Despite estimates suggesting Leptospira spp. being endemic in Southeast Asia, evidence remains limited. Diagnostic accuracy evaluations based on Leptospira ELISA mainly rely on hospitalized and severe patients; therefore, studies measuring the pathogen burden may be inaccurate in the community. We evaluated the Panbio Leptospira ELISA IgM among 656 febrile outpatients attending primary care in Chiangrai, Thailand, and Hlaing Tha Yar, Yangon, Myanmar. ELISA demonstrated limited diagnostic accuracy for the detection of acute leptospiral infection using the manufacturer recommended cutoff, with a sensitivity of 71.4% and specificity of 36.4%, and an area under the receiver operator characteristic curve value of 0.65 (95% CI: 0.41-0.89), compared with our reference test, the PCR assay. ELISA also performed poorly as a screening tool for detecting recent exposure to Leptospira spp. compared with the "gold-standard" microscopic agglutination test, with a specificity of 42.7%. We conclude that the utility of the Leptospira IgM ELISA for both serodiagnosis and seroprevalence is limited in our setting.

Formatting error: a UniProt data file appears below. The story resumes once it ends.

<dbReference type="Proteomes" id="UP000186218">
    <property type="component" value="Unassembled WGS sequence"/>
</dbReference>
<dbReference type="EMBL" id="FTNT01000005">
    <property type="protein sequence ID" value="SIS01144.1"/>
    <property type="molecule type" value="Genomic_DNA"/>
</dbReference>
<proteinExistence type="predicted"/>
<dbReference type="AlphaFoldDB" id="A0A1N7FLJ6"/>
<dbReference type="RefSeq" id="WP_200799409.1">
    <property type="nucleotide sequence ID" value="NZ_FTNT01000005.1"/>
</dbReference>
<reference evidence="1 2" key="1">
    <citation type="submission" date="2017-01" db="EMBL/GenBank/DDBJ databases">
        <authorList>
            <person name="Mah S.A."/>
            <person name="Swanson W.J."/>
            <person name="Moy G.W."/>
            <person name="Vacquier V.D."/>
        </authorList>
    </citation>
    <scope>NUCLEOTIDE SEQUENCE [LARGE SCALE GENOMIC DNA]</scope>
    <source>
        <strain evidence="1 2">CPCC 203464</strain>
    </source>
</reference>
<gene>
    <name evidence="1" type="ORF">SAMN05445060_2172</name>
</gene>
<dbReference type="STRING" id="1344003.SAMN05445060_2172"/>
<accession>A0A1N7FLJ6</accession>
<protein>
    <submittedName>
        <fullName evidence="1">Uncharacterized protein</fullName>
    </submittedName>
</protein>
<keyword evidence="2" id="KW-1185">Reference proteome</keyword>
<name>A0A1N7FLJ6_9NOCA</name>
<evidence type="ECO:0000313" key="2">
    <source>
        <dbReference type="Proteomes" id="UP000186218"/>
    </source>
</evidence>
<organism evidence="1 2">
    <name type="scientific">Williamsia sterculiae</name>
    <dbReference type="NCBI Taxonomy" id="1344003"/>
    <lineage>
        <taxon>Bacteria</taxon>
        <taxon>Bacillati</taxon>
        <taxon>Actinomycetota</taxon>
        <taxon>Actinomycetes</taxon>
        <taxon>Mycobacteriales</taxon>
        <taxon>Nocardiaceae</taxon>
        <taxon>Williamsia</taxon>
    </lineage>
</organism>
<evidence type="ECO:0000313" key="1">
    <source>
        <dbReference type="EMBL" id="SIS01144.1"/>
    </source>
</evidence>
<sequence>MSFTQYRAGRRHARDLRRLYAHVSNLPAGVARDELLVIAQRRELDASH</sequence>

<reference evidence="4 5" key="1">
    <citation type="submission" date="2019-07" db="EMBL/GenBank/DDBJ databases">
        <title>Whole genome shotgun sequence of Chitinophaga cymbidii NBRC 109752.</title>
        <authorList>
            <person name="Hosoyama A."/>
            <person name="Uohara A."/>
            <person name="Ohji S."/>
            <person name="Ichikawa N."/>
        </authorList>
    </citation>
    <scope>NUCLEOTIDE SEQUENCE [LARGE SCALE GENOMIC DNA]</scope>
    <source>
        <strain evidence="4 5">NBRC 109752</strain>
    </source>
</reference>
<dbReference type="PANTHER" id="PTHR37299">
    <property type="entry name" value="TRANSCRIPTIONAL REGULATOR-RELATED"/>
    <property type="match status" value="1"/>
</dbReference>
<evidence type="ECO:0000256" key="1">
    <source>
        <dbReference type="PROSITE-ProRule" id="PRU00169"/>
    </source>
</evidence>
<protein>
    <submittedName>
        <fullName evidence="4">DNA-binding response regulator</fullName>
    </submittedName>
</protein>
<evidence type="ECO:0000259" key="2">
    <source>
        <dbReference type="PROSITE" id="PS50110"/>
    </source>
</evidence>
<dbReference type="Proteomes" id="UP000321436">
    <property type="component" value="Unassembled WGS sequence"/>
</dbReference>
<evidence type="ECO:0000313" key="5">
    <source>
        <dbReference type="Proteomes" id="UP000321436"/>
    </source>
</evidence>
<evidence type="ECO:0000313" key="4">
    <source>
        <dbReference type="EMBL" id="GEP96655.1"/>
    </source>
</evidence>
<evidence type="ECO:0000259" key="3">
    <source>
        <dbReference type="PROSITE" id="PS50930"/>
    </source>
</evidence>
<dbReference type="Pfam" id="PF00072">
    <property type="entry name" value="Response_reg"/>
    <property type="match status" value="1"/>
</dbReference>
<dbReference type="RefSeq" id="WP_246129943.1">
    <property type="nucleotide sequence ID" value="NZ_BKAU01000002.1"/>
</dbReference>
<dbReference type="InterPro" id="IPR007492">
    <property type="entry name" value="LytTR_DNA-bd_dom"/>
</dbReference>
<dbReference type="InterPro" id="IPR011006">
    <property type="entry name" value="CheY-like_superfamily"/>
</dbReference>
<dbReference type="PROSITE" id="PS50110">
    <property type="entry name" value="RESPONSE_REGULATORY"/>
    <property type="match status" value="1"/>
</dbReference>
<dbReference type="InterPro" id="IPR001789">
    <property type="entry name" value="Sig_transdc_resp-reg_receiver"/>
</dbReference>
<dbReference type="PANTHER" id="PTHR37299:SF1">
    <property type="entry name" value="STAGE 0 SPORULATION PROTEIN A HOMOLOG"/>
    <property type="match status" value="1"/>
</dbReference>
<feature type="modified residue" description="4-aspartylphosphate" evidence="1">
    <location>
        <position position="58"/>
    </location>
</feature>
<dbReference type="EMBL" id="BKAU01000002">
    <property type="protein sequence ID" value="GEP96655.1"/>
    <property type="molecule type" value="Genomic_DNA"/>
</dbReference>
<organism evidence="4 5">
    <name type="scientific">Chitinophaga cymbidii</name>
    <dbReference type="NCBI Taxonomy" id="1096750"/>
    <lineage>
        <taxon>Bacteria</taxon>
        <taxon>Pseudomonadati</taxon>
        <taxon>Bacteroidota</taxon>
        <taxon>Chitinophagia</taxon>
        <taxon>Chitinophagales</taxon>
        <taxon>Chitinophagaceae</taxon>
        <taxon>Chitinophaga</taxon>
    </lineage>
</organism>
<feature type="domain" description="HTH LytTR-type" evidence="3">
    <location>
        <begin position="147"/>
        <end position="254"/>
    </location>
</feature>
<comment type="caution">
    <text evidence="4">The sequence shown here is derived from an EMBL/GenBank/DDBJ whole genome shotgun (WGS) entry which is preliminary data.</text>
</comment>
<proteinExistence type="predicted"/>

The American journal of tropical medicine and hygiene
1Mahidol-Oxford Tropical Research Medicine Unit, Faculty of Tropical Medicine, Mahidol University, Bangkok, Thailand.